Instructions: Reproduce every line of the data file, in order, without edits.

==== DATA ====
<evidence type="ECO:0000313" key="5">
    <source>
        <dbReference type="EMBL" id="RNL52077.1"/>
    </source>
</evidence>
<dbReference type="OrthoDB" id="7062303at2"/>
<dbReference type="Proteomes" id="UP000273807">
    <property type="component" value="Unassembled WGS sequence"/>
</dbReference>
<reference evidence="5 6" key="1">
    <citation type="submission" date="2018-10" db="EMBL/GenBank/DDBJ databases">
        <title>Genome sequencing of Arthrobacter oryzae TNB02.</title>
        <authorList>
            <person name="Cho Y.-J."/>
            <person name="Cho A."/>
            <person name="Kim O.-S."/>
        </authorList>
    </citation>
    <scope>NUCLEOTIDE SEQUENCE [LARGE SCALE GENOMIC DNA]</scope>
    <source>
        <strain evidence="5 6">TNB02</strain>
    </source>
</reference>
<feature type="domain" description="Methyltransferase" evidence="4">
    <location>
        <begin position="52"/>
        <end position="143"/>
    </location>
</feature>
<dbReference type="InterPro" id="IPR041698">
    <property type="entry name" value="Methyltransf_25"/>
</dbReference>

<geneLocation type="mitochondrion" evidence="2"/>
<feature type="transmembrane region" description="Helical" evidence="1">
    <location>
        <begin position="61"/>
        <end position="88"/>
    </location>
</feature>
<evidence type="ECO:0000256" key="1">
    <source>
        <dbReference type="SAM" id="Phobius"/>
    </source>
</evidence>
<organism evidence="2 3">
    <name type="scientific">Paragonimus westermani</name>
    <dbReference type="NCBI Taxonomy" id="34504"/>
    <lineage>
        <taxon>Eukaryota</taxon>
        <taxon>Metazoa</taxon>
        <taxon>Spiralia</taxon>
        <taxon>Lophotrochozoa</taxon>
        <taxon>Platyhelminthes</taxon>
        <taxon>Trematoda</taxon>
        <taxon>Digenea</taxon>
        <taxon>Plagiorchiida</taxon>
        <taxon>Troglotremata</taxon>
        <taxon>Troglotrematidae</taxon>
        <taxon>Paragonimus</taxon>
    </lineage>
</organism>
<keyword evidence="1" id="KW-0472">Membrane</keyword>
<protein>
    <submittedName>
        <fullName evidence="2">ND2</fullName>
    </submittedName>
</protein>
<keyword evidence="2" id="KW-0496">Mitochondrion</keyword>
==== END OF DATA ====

<evidence type="ECO:0000313" key="5">
    <source>
        <dbReference type="EMBL" id="RNL52077.1"/>
    </source>
</evidence>
<dbReference type="OrthoDB" id="7062303at2"/>
<dbReference type="Proteomes" id="UP000273807">
    <property type="component" value="Unassembled WGS sequence"/>
</dbReference>
<reference evidence="5 6" key="1">
    <citation type="submission" date="2018-10" db="EMBL/GenBank/DDBJ databases">
        <title>Genome sequencing of Arthrobacter oryzae TNB02.</title>
        <authorList>
            <person name="Cho Y.-J."/>
            <person name="Cho A."/>
            <person name="Kim O.-S."/>
        </authorList>
    </citation>
    <scope>NUCLEOTIDE SEQUENCE [LARGE SCALE GENOMIC DNA]</scope>
    <source>
        <strain evidence="5 6">TNB02</strain>
    </source>
</reference>
<feature type="domain" description="Methyltransferase" evidence="4">
    <location>
        <begin position="52"/>
        <end position="143"/>
    </location>
</feature>
<dbReference type="InterPro" id="IPR041698">
    <property type="entry name" value="Methyltransf_25"/>
</dbReference>

<geneLocation type="mitochondrion" evidence="2"/>
<feature type="transmembrane region" description="Helical" evidence="1">
    <location>
        <begin position="61"/>
        <end position="88"/>
    </location>
</feature>
<evidence type="ECO:0000256" key="1">
    <source>
        <dbReference type="SAM" id="Phobius"/>
    </source>
</evidence>
<organism evidence="2 3">
    <name type="scientific">Paragonimus westermani</name>
    <dbReference type="NCBI Taxonomy" id="34504"/>
    <lineage>
        <taxon>Eukaryota</taxon>
        <taxon>Metazoa</taxon>
        <taxon>Spiralia</taxon>
        <taxon>Lophotrochozoa</taxon>
        <taxon>Platyhelminthes</taxon>
        <taxon>Trematoda</taxon>
        <taxon>Digenea</taxon>
        <taxon>Plagiorchiida</taxon>
        <taxon>Troglotremata</taxon>
        <taxon>Troglotrematidae</taxon>
        <taxon>Paragonimus</taxon>
    </lineage>
</organism>
<keyword evidence="1" id="KW-0472">Membrane</keyword>
<protein>
    <submittedName>
        <fullName evidence="2">ND2</fullName>
    </submittedName>
</protein>
<keyword evidence="2" id="KW-0496">Mitochondrion</keyword>